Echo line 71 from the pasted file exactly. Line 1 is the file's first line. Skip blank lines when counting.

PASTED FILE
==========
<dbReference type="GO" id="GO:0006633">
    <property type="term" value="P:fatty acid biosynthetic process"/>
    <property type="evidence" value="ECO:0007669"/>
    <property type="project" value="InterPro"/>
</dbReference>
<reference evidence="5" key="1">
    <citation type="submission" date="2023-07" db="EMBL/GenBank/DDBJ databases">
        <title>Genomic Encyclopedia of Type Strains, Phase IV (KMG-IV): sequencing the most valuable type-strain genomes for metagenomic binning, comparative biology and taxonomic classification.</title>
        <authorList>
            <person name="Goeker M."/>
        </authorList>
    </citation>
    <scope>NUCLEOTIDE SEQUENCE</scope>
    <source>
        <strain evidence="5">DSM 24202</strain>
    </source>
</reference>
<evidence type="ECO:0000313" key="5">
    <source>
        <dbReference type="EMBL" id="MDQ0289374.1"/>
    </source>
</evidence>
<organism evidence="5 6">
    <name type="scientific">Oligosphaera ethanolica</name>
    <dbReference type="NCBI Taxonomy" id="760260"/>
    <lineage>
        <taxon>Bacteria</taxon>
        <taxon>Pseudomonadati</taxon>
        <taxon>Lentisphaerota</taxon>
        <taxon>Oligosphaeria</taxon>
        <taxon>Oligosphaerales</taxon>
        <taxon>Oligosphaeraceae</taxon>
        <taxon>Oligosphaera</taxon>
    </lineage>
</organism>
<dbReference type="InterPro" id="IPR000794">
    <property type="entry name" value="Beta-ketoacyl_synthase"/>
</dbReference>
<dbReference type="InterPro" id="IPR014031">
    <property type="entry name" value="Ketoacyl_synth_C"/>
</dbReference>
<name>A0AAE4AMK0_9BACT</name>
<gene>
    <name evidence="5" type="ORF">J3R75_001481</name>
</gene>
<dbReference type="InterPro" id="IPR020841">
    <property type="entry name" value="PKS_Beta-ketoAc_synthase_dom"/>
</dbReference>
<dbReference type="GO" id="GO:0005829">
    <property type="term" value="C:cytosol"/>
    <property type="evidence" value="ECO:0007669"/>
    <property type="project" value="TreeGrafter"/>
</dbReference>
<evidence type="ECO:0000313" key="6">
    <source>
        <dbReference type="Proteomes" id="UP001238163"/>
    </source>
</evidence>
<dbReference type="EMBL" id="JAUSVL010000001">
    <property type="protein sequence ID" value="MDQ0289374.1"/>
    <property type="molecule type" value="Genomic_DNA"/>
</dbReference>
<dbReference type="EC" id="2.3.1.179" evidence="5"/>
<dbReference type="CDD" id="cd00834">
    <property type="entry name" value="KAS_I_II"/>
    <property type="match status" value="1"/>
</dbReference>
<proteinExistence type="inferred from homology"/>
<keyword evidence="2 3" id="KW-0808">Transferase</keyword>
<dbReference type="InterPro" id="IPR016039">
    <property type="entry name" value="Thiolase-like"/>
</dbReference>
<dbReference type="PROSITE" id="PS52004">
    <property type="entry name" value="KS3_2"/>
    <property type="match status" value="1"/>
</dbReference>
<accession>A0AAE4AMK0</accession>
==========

    <property type="entry name" value="Thiolase-like"/>